Caleb Huston House - 6 Third Street

C. S. Huston house
C. S. Huston house
C. S. Huston house
C. S. Huston house
View of Huston House, c. 1880, at left center of phtoograph. View from top of Unitarian Church steeple.
View of Huston House, c. 1880, at left center of phtoograph. View from top of Unitarian Church steeple.
C.S. Huston House, 2012. Photograph by Thaddeus Holownia. PHOTO#: Third-6_Eastport2012(winter)2(ED)(72).jpg
C.S. Huston House, 2012. Photograph by Thaddeus Holownia. PHOTO#: Third-6_Eastport2012(winter)2(ED)(72).jpg
C.S. Huston House, 2012. Photograph by Thaddeus Holownia. PHOTO#: Third-6_Eastport2012(winter)17(ED)(72).jpg
C.S. Huston House, 2012. Photograph by Thaddeus Holownia. PHOTO#: Third-6_Eastport2012(winter)17(ED)(72).jpg
C.S. Huston House, 2012. Photograph by Thaddeus Holownia. PHOTO#: Third-6_Eastport2012(winter)18(ED)(72).jpg
C.S. Huston House, 2012. Photograph by Thaddeus Holownia. PHOTO#: Third-6_Eastport2012(winter)18(ED)(72).jpg
Address:
6 Third Street
Eastport, Maine

EWT, 2010:
37) The Huston House 6 Third Street, Second Empire style.

Caleb Stetson Huston bought this house in the late 1850s from William H. Hall, a noted shipbuilder and marine architect. Caleb was a third generation shipbuilder; and from the 1840s to the 1870s he is credited for building over 100 vessels, from sloops, to schooners, to brigs, barques and ships. At the height of shipbuilding in Eastport, C. S. Huston controlled four shipyards at Shackford Cove.

( ) From Eastport Sentinel, November 23, 1887, p.2,c.6:
“Obituary.

Caleb S.Huston Esq. died last Saturday morning(at two o’clock, on congestion of the lungs. He had been about town the day before as usual, but upon retiring early in the evening, it was noticed he was not feeling well, though he made no complaint. At ten o’clock his condition became such that medical attendance was summoned, and though every effort was made to bring relief, he sank rapidly and death came a few hours later. The(deceased suffered a shock of paralysis of the brain several years ago, since which time he has been in feeble health.
Caleb Stetson Huston was a son of Robt. and Hannah Huston, born in Robbin{ton, Nov. 19, 1814. His father was a well known Eastport ship-builder, of his day, and his son his assistant and successor, and between them both they were the builders of the principal part gf the fine sailing craft which gave our town at one time its wide commercial celebrity.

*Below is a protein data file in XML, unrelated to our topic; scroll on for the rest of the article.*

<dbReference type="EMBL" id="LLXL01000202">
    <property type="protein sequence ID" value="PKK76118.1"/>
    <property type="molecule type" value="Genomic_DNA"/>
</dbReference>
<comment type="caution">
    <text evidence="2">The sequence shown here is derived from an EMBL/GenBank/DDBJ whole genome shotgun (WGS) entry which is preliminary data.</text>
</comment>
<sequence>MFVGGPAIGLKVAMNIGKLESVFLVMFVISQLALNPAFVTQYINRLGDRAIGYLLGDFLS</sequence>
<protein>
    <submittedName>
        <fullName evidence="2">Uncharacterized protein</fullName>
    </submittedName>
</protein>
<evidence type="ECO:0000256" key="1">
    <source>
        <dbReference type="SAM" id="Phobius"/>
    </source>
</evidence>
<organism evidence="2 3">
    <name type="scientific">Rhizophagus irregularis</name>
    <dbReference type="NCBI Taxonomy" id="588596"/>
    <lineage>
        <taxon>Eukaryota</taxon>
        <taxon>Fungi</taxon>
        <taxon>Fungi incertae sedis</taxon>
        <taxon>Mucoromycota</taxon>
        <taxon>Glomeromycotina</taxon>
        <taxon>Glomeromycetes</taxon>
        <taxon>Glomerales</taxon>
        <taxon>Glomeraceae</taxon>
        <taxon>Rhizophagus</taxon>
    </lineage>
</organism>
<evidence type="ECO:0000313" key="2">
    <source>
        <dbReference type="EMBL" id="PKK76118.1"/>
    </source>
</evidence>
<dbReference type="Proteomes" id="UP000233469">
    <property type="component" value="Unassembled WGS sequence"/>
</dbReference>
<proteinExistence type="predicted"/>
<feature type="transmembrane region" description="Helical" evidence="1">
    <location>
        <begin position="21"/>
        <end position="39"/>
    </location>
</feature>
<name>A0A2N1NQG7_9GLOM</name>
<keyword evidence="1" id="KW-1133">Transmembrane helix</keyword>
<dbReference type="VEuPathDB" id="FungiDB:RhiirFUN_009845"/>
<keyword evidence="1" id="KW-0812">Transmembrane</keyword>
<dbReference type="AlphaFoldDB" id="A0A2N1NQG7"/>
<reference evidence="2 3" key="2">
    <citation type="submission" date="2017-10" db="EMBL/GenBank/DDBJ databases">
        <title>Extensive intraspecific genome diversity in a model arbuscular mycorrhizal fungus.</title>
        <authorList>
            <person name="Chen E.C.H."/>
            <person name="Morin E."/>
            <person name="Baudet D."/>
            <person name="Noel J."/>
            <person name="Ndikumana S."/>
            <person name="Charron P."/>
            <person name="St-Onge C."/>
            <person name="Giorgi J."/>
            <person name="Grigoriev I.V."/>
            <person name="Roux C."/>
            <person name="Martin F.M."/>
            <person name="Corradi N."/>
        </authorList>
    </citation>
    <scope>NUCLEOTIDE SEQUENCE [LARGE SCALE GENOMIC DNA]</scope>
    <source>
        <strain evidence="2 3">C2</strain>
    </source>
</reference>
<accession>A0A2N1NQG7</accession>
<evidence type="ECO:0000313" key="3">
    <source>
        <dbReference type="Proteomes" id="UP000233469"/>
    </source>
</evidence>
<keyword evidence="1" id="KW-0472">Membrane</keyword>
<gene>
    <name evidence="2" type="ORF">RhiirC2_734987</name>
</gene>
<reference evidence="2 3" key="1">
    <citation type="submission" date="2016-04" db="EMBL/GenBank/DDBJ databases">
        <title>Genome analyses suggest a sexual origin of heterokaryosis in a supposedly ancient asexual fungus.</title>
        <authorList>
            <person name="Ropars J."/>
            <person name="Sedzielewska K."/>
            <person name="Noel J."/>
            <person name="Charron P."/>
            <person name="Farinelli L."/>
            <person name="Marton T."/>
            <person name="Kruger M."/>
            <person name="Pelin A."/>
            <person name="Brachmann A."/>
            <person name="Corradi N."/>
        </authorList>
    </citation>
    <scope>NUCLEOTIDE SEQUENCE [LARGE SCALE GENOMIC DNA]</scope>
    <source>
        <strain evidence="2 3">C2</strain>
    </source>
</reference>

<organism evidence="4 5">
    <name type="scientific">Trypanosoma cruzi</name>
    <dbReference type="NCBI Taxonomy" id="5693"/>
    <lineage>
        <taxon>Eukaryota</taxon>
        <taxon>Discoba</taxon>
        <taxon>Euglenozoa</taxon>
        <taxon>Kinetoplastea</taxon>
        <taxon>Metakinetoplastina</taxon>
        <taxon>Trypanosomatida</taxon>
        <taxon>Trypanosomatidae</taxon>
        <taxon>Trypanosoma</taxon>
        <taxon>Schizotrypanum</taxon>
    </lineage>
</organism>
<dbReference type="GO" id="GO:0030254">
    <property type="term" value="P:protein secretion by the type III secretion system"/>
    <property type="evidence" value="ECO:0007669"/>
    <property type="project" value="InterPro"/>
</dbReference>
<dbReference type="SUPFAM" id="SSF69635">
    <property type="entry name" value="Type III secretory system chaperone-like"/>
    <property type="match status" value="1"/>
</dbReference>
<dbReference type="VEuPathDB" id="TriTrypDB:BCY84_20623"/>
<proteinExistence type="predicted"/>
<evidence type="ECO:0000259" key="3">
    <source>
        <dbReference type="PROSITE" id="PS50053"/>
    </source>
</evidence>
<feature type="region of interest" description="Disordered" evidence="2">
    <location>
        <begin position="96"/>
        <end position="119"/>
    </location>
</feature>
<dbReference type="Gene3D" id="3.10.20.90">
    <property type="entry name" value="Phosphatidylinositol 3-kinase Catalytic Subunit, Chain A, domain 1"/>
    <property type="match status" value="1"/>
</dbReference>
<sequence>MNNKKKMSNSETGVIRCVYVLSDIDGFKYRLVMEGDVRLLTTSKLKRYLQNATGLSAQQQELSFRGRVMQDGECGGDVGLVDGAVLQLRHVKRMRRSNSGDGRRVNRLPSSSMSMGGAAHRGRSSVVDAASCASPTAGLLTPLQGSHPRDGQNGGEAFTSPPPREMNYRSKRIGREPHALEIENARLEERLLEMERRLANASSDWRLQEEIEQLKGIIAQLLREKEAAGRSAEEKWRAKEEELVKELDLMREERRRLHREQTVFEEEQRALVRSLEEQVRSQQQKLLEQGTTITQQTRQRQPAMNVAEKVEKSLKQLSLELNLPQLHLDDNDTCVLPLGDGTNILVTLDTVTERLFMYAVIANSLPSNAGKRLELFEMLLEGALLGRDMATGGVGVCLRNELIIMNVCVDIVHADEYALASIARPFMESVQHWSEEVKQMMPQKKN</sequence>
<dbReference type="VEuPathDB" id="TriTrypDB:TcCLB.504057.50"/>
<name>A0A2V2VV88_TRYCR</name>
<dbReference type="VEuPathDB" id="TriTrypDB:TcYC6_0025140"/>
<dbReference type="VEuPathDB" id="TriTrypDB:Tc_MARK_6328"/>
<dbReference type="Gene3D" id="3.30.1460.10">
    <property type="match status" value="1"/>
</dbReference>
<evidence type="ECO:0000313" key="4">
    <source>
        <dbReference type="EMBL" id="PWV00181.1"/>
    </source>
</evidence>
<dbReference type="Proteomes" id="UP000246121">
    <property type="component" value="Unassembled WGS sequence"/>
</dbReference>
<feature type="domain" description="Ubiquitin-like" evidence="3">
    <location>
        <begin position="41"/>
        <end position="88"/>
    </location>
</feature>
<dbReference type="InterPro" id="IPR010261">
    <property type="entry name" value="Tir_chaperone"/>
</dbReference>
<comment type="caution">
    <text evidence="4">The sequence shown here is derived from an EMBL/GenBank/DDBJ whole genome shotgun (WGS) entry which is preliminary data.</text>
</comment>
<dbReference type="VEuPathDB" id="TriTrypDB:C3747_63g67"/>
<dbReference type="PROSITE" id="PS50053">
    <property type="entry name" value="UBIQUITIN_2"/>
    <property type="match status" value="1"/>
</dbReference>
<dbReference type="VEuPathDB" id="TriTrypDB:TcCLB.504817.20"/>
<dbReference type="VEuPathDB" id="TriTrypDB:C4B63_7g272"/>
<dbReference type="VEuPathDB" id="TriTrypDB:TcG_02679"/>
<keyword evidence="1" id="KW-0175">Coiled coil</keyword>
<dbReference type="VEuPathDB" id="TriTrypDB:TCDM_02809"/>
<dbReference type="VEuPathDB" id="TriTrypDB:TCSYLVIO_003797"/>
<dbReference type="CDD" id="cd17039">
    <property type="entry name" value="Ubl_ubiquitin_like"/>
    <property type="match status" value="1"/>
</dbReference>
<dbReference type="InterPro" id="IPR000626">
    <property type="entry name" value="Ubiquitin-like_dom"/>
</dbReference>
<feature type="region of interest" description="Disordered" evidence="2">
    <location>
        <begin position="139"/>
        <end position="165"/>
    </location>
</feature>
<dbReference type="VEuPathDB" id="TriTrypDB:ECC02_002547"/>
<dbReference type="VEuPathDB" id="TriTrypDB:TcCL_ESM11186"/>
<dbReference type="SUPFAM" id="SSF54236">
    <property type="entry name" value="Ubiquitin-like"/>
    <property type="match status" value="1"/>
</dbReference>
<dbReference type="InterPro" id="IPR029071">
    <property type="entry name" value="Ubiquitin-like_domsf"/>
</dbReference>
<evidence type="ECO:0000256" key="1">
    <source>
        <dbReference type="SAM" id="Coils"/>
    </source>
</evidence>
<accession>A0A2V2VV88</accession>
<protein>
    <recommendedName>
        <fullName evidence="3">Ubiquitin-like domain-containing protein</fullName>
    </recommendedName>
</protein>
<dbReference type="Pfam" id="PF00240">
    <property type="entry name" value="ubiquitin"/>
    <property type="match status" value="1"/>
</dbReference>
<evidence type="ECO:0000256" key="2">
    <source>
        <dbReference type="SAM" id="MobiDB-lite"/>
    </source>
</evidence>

The schooner Texan was the first vessel(built by the late C.S. Huston, and between that and the time of(the launching of the schooner, C.B. Paine, the last one built, more than a hundred sail of all classes, including schooners, brags, barques and ships, were built by him.
He was elected a Representative to the Legislature from this town in 1858 and re-elected the following year. A man of sound business judgment, honorable in all his dealings, he had a successful business career. Of a modest, retiring disposition, he had his greatest pleasure in his home and was devoted to his family. His death occurred on the 73d anniversary of his birth.
The funeral services took place yesterday afternoon from his late residence at the corner of Third and Middle streets. In the absence of a pastor at the Central Congregational church which the deceased had always attended, the Rev. Mr. Hughes of the Washington street Baptist church, conducted the funeral services.”

From Kilby\\\'s Eastport and Passamaquoddy (1888):

In 1787, having built a dwelling-house near the shore, at the foot of Shackford Street, he [Capt. John Shackford] brought his family, con- sisting of wife, sons John and William, to their new home in the wilderness [Eastport], in a small vessel, the \\\" Industry,\\\" which was the first vessel owned in the place, the fishing business previously having been carried on in open boats. The old log store was standing as late as 1840, then being used as a stable. The \\\" Red Store,\\\" so called, was built later, and was removed from its original site at the head of Steamboat Wharf, near fifty years ago, by John Shackford, Jr., and still exists, a portion of it being the main part of the residence at the south-west corner of Third and Middle Streets, owned and occupied by the late Caleb S. Huston ; and, from its well-preserved appearance, it may last another century. Another portion of the old building is the small, two-story frame house, situated on the windmill lot, on Water Street, at the foot of Third Street.

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